The spine of Obama’s speech is a parable about a pregnant woman shot in the stomach during the 1992 Los Angeles riots. The baby is born with a bullet in her arm, which doctors successfully remove. That bullet, Obama explains, is a metaphor for the problems facing black America, namely racism. (At a similar speech he gave in April of 2007 at the First AME Church in Los Angeles to commemorate the 15th anniversary of the riots, according to a church member who was there, Obama described the slug as, “the bullet of slavery and Jim Crow.”)
At least 53 people were killed during the chaos in Los Angeles, many of them targeted by mobs because of their skin color. But Obama does not describe the riots as an expression of racism, but rather as the result of it. The burning and shooting and looting, he explains, amounted to “Los Angeles expressing a lingering, ongoing, pervasive legacy, a tragic legacy out of the tragic history of this country, a history this country has never fully come to terms with.”
And with that, Obama pivots to his central point: The Los Angeles riots and Hurricane Katrina have racism in common. “The federal response after Katrina was similar to the response we saw after the riots in LA,” he thunders from the podium. “People in Washington, they wake up, they’re surprised: ‘There’s poverty in our midst! Folks are frustrated! Black people angry!’ Then there’s gonna be some panels, and hearings, and there are commissions and there are reports, and then there’s some aid money, although we don’t always know where it’s going — it can’t seem to get to the people who need it — and nothin’ really changes, except the news coverage quiets down and Anderson Cooper is on to something else.”
It’s at about this point that Obama pauses, apparently agitated, and tells the crowd that he wants to give “one example because this really steams me up,” an example that he notes does not appear in his prepared remarks:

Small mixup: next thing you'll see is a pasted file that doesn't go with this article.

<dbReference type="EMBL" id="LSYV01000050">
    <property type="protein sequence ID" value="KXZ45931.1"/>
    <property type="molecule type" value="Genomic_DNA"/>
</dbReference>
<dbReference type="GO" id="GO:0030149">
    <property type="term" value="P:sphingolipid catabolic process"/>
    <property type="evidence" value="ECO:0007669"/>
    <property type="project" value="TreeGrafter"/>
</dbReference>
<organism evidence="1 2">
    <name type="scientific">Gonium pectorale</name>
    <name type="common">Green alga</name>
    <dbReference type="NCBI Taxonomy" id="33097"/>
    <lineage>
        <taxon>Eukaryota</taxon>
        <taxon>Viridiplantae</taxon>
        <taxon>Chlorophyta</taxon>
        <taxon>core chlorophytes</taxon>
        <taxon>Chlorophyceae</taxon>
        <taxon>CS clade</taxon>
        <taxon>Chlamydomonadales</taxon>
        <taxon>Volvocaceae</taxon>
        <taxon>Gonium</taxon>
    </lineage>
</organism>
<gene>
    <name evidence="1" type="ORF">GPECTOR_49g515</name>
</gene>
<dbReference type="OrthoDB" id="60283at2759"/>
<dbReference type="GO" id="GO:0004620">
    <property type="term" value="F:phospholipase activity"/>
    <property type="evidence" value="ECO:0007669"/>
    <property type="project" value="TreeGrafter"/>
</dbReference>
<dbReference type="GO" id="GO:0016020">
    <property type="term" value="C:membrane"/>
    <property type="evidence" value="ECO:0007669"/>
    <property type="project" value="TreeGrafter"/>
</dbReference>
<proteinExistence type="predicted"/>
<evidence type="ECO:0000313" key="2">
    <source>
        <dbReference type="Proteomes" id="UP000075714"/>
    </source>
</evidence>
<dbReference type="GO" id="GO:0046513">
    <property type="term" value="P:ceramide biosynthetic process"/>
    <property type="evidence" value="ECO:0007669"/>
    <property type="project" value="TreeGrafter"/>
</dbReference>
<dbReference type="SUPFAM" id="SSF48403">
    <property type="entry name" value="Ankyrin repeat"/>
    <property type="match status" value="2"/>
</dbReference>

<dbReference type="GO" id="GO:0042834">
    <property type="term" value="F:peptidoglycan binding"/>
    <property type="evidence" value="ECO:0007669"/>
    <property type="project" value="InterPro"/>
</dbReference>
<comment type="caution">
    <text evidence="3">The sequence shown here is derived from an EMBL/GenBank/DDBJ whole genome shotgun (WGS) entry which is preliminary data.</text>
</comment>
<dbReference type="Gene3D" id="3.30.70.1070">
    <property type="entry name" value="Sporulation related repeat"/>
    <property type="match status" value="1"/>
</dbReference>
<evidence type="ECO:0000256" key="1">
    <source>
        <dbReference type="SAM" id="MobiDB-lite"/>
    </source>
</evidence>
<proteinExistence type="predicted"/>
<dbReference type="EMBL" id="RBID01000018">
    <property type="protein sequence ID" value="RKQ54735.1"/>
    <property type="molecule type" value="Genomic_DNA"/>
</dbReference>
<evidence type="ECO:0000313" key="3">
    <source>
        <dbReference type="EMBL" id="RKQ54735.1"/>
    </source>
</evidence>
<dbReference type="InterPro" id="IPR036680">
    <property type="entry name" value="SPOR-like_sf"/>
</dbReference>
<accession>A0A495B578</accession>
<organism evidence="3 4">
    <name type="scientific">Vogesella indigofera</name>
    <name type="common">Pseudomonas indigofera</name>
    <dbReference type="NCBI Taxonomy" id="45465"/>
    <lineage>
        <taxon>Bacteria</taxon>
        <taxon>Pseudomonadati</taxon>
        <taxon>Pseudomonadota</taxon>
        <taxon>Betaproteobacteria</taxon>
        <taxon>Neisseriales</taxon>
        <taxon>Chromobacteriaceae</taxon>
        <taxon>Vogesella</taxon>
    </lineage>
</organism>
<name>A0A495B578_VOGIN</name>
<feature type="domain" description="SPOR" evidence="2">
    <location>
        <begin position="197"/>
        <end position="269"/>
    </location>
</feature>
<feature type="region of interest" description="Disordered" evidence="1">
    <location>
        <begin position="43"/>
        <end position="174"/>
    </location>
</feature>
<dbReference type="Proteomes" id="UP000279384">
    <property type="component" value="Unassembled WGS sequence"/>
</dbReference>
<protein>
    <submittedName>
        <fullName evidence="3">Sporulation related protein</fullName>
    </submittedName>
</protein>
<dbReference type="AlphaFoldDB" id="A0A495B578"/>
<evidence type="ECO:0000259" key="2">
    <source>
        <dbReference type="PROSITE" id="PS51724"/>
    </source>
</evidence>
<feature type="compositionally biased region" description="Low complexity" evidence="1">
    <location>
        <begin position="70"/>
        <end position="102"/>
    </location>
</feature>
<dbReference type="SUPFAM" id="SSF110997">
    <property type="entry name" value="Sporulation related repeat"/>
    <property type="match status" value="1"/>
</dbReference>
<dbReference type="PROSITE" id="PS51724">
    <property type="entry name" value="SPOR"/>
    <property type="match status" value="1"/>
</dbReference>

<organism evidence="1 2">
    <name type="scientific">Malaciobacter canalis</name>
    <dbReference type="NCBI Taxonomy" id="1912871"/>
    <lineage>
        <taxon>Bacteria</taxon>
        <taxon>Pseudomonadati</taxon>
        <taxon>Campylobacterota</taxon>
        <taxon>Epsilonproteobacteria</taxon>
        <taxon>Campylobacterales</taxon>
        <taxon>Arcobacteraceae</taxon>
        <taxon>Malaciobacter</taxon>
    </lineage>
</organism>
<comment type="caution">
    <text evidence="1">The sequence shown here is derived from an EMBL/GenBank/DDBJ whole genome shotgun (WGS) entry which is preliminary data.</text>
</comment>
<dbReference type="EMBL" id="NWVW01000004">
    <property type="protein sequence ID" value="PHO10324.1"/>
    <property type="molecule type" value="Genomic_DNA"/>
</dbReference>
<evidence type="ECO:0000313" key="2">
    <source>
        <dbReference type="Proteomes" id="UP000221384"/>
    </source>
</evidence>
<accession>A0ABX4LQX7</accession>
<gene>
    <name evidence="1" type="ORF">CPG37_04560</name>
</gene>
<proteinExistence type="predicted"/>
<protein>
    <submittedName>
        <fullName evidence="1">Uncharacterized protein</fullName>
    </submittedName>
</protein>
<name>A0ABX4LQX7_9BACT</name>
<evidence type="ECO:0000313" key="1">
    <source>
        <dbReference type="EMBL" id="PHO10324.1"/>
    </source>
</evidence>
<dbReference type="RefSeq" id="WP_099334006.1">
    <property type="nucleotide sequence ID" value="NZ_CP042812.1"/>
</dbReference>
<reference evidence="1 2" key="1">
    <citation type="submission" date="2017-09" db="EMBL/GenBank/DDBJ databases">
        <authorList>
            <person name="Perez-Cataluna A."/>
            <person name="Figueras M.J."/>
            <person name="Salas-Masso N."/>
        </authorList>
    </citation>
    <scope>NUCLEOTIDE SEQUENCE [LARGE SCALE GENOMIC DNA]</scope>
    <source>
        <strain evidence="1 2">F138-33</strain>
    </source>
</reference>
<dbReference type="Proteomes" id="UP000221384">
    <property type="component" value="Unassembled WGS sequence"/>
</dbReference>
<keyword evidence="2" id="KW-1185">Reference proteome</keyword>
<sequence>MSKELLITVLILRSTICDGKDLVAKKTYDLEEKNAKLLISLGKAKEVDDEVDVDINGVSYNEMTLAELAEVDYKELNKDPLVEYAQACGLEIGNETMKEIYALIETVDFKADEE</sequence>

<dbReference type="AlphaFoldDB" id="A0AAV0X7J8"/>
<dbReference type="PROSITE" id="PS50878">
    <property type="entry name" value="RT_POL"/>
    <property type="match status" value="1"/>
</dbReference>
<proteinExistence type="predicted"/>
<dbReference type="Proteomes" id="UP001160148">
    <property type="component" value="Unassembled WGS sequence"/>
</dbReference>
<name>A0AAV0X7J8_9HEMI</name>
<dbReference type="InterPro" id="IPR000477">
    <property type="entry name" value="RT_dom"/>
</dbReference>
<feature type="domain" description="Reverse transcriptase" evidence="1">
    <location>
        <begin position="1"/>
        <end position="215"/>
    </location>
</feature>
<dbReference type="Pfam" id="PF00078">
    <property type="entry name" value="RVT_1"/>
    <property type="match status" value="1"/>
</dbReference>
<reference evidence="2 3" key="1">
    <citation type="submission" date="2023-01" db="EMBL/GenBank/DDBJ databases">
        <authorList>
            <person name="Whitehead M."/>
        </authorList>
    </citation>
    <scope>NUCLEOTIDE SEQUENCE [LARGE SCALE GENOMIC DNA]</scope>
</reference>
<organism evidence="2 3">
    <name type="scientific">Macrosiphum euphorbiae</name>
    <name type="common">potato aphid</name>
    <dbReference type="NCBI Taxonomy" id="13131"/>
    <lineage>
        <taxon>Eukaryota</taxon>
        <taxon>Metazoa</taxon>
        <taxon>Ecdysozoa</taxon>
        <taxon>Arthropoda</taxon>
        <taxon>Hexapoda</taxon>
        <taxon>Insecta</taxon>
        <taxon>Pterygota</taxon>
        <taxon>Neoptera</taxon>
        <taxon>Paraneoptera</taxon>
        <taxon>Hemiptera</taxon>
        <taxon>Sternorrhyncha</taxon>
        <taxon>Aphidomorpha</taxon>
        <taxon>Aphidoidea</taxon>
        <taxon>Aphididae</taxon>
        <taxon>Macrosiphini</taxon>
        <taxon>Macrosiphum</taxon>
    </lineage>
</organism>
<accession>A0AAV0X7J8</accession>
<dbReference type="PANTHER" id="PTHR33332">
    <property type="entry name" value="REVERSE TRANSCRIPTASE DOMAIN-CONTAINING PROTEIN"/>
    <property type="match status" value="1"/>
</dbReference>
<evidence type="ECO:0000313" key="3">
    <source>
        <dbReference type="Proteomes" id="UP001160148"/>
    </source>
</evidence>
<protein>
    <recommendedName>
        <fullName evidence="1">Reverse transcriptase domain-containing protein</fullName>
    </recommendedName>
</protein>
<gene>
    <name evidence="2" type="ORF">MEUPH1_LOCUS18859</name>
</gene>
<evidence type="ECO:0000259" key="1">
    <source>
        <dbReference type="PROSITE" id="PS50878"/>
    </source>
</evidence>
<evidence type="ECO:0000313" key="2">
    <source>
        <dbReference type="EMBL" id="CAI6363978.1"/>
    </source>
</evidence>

LISTEN TO THE DIFFERENCE:
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“Down in New Orleans, where they still have not rebuilt twenty months later,” he begins, “there’s a law, federal law — when you get reconstruction money from the federal government — called the Stafford Act. And basically it says, when you get federal money, you gotta give a ten percent match. The local government’s gotta come up with ten percent. Every ten dollars the federal government comes up with, local government’s gotta give a dollar.”
“Now here’s the thing,” Obama continues, “when 9-11 happened in New York City, they waived the Stafford Act — said, ‘This is too serious a problem. We can’t expect New York City to rebuild on its own. Forget that dollar you gotta put in. Well, here’s ten dollars.’ And that was the right thing to do. When Hurricane Andrew struck in Florida, people said, ‘Look at this devastation. We don’t expect you to come up with y’own money, here. Here’s the money to rebuild. We’re not gonna wait for you to scratch it together — because you’re part of the American family.'”
That’s not, Obama says, what is happening in majority-black New Orleans. “What’s happening down in New Orleans? Where’s your dollar? Where’s your Stafford Act money?” Obama shouts, angry now. “Makes no sense! Tells me that somehow, the people down in New Orleans they don’t care about as much!”
It’s a remarkable moment, and not just for its resemblance to Kayne West’s famous claim that “George Bush doesn’t care about black people,” but also because of its basic dishonesty. By January of 2007, six months before Obama’s Hampton speech, the federal government had sent at least $110 billion to areas damaged by Katrina. Compare this to the mere $20 billion that the Bush administration pledged to New York City after Sept. 11.
Moreover, the federal government did at times waive the Stafford Act during its reconstruction efforts. On May 25, 2007, just weeks before the speech, the Bush administration sent an additional $6.9 billion to Katrina-affected areas with no strings attached.
As a sitting United States Senator, Obama must have been aware of this. And yet he spent 36 minutes at the pulpit telling a mostly black audience that the U.S. government doesn’t like them because they’re black.